HMS Legal Blog

Uber Week for Uber in PA - Commonwealth Court Affirms PUC’s Authorization of Raiser’s Service (an Uber Subsidiary) and PUC Decreases Recommended $49 Mil Civil Penalty to $11 Mil


            In an April 19, 2016 Opinion, the Pennsylvania Commonwealth Court[1] affirmed the Public Utility Commission’s (PUC) grant of a certificate of public convenience (CPC) for experimental authority to operate as a common carrier to Raiser-PA, LLC (Raiser) in Pennsylvania, excluding Philadelphia.[2]  Raiser is a subsidiary of Uber Technologies, Inc. (Uber), which licenses the technology to Raiser that allows users to request a ride via smartphone app. 

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“Tip Letter” and Records Related to Investigation Leading to PUC-Approved Settlement Not Subject to Disclosure


The PUC is not required to disclose a utility employee’s “tip letter” or other records relating to an investigation of the utility’s practices where the documents are not considered by the Commissioners when approving the resulting settlement. 

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New Federal Insurance Office gets a Director, but will it get regulatory authority?

 

Michael McRaith officially began his new job earlier this month as the first Director of the Federal Insurance Office (FIO or Office) after serving for the past six years as Director of the Department of Insurance in President Obama’s home state of Illinois.  The FIO was established by the Dodd-Frank financial reform legislation of 2010 as an office within the U.S. Department of the Treasury, and represents a part of the Congressional response to concerns about the financial stability of certain large domestic insurers and their subsequent taxpayer bailouts in 2008 and 2009.  Director McRaith will report to Treasury Secretary Timothy Geithner.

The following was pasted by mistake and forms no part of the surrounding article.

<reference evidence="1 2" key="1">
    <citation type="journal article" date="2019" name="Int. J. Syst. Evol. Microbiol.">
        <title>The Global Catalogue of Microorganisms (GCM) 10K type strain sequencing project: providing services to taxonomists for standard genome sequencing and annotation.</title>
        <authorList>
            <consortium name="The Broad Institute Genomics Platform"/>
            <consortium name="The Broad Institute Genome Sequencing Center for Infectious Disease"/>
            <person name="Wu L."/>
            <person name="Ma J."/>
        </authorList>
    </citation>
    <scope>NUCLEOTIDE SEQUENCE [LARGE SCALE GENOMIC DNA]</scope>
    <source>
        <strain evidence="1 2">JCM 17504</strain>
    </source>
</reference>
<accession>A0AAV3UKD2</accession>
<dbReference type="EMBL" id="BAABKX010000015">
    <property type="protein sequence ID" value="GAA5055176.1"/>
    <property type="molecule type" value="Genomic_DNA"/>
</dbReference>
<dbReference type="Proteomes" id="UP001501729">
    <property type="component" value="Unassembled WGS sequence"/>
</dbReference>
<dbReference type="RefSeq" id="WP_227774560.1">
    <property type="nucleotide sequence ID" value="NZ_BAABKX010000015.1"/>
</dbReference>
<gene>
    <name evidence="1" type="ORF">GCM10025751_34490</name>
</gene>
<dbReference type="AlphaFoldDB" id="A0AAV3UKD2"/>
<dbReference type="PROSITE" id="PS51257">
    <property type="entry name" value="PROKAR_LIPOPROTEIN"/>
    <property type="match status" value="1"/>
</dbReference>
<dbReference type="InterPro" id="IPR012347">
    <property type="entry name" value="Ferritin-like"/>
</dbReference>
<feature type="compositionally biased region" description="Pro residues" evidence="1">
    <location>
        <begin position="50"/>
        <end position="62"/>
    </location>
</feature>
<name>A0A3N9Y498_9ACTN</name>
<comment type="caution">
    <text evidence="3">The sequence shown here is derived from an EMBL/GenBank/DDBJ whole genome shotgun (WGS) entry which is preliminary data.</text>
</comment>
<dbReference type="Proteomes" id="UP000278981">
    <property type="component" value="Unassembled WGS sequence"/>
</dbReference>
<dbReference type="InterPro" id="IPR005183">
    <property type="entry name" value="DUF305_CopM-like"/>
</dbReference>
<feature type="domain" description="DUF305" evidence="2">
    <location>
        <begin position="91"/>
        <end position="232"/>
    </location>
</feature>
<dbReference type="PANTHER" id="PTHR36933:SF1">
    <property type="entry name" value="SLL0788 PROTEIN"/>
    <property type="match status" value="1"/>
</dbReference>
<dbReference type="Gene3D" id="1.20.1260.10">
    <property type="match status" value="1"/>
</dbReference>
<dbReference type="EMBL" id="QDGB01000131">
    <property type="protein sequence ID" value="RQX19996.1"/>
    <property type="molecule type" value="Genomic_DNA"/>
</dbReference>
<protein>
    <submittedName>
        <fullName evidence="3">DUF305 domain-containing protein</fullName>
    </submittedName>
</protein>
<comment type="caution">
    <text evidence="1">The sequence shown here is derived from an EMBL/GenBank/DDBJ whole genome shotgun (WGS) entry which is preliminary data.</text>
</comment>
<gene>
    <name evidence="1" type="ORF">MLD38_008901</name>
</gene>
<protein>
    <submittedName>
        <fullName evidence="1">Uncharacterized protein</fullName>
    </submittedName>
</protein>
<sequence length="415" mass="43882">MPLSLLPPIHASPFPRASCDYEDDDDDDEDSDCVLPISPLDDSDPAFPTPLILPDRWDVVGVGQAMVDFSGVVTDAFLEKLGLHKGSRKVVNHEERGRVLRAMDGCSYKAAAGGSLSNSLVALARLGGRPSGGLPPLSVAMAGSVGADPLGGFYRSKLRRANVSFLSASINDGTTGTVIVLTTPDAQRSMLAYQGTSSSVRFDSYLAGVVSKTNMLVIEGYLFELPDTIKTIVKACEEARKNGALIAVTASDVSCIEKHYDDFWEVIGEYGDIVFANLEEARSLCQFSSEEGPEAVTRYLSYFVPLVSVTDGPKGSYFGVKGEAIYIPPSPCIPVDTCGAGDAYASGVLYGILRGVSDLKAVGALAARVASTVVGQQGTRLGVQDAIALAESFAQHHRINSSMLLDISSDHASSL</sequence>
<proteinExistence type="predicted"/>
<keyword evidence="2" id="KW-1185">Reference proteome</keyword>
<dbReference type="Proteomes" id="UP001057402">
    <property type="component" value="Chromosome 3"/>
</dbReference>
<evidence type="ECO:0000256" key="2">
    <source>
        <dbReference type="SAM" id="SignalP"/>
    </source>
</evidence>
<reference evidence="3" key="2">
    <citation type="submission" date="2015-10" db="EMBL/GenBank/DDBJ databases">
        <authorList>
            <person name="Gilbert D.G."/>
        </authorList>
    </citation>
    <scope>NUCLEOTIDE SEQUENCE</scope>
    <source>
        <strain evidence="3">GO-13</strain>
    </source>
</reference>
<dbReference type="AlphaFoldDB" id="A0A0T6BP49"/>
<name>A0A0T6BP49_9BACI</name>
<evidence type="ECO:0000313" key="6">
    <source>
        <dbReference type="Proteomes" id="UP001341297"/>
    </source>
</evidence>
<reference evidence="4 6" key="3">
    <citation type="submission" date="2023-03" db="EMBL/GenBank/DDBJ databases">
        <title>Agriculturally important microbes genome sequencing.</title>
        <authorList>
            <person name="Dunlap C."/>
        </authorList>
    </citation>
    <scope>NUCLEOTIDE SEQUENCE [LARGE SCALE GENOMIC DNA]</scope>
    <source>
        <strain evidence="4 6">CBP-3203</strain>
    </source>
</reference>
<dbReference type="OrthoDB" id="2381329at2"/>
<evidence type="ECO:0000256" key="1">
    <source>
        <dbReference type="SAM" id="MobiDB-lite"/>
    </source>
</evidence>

At this time the FIO has only an advisory role and monitoring authority over the business of insurance, while regulatory authority remains vested at the state level.  However, the establishment of the Office has caused a great deal of speculation, both within the industry and among state regulators, regarding whether it represents a significant first step towards shifting insurance regulation to the federal level in the future.

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Attorney-Client Privilege: A Two Way Street

Bringing welcome clarity for regulated entities, especially those that rely heavily on in-house legal teams whose members interact on a day-to-day basis with business decision makers, the Pennsylvania Supreme Court this week reversed the Superior Court’s narrow “client to lawyer” limitation on the attorney-client privilege and held that the privilege operates “in a two-way fashion to protect confidential client-to-attorney or attorney-to-client communications made for the purpose of obtaining or providing professional legal advice.” Gillard v. AIG Insurance Co., _A.3d ___(Pa. 2011) (10 EAP 2010; filed February 23, 2011) (Saylor, J.).

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